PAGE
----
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  3. #3
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    Try this:
    Code:
    int main()
    {
    	// ifstream constructor opens the file
    	char buffer[256];
    	
    	ifstream Conductor( "tblConductor.txt" );
    
    	if ( ! Conductor.is_open() ) {
    		cout << "ERROR - File could not be opened\n";
    		exit(1);
    	}
    	
    	while ( ! Conductor.eof() ) {
    //		Conductor.getline(buffer, 100);
    		/* Let getline find the end of line.
    		Just ensure you don't overflow your buffer */
    
    		Conductor.getline(buffer, 255);
    		cout << buffer << endl;
    //		cin.ignore();  //You don't need this
    	}
    
    	return 0;
    }
    Also, I can not find any help for how to read in each of the lines of the tblConductor.txt file and assign the info to a variable in C++.
    Your getline call reads in a line of data from the file and assigns it to a variable.
    If I did your homework for you, then you might pass your class without learning how to write a program like this. Then you might graduate and get your degree without learning how to write a program like this. You might become a professional programmer without knowing how to write a program like this. Someday you might work on a project with me without knowing how to write a program like this. Then I would have to do you serious bodily harm. - Jack Klein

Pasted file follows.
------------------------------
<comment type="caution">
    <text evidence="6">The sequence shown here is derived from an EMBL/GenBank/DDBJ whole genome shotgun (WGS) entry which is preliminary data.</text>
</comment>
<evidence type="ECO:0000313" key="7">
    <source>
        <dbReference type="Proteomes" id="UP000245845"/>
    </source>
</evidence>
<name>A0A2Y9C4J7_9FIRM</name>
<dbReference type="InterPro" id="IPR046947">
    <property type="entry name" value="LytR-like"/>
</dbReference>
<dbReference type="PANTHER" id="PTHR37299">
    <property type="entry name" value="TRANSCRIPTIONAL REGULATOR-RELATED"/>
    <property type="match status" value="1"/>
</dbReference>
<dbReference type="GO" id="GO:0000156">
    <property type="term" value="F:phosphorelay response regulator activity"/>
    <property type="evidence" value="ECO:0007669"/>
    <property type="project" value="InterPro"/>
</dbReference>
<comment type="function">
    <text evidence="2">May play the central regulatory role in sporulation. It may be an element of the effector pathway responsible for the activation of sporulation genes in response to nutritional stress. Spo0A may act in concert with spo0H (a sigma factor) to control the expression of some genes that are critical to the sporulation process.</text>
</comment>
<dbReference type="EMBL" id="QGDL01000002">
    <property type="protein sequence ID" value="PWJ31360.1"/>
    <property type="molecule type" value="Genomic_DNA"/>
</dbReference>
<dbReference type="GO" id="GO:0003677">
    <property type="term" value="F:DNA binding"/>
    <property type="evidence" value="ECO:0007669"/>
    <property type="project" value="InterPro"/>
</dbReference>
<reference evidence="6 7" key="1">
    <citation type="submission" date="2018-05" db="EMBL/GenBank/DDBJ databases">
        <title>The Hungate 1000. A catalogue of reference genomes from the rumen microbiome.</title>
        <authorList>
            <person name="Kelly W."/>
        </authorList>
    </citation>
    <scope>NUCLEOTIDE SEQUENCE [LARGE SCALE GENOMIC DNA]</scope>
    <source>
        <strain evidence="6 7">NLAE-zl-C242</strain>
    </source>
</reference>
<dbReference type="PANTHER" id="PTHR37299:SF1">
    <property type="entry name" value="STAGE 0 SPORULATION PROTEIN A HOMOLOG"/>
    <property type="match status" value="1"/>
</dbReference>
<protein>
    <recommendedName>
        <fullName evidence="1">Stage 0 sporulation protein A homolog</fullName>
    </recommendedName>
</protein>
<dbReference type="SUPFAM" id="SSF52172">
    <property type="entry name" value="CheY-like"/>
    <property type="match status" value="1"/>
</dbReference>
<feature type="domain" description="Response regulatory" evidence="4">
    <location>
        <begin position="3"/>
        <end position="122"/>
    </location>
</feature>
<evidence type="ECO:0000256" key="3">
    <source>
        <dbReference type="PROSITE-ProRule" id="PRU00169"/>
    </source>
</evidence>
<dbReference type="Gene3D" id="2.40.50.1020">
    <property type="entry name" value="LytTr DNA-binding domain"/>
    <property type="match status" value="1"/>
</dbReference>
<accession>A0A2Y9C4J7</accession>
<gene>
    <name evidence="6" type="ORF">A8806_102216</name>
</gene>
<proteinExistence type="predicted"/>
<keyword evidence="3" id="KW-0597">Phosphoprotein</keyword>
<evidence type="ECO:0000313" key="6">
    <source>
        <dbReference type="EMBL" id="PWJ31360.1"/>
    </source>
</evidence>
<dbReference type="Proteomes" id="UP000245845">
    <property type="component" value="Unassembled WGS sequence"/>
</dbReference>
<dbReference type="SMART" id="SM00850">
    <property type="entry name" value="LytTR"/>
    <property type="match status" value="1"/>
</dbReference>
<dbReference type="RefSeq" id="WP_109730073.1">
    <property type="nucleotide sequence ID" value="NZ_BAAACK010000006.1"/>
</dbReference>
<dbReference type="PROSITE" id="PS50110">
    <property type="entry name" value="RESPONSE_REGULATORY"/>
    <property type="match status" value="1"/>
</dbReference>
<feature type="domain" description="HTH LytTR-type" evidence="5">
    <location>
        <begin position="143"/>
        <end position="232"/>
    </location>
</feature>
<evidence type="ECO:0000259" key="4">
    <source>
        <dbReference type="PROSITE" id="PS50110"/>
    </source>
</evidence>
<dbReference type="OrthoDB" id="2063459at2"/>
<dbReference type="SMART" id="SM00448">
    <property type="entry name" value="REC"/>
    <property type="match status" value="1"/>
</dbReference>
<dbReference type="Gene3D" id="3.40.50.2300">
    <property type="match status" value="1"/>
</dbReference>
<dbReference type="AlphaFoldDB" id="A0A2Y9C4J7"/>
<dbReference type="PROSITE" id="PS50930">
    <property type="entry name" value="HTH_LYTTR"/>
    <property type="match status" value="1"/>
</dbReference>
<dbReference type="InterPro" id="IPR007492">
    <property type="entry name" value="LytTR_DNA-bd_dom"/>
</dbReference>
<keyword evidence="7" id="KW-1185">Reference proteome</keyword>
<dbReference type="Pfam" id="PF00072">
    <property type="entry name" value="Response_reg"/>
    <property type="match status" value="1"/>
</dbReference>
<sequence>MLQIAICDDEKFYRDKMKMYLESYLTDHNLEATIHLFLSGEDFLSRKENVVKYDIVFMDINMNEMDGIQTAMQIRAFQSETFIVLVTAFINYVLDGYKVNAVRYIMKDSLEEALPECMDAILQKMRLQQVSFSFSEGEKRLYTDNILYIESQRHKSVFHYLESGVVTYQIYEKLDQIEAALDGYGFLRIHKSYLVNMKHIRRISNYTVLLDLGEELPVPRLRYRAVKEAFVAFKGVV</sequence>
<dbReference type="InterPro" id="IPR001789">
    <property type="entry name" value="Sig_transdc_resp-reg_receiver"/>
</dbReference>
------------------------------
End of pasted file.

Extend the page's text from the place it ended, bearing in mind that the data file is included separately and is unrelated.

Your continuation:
4. #4
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    Thanks for your help, but this still does not do anything. I am starting to wonder if there is something wrong with the txt file. Basically, this is the content and format of the txt file:

    344,"8-28.17","8-28.15","750MCM","No rating",0
    345,"8-28.17","8-28.16","477AL","No cable rating.",0
    347,"8-28.18","8-28.13","750MCM","No rating.",0

    Each variable is seperated by a comma. Is there a way to modify my code to read each line into C++ and assign each variable a different name (not just line)?

    Once again, thanks for all your help...this board has been a life saver!

  5. #5
    Registered User major_small's Avatar
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    yes, use getline, just don't use the endline character as the terminator... for example, change this
    Code:
    infile.getline(line,128,'\n');
    to this
    Code:
    infile.getline(line,128,',');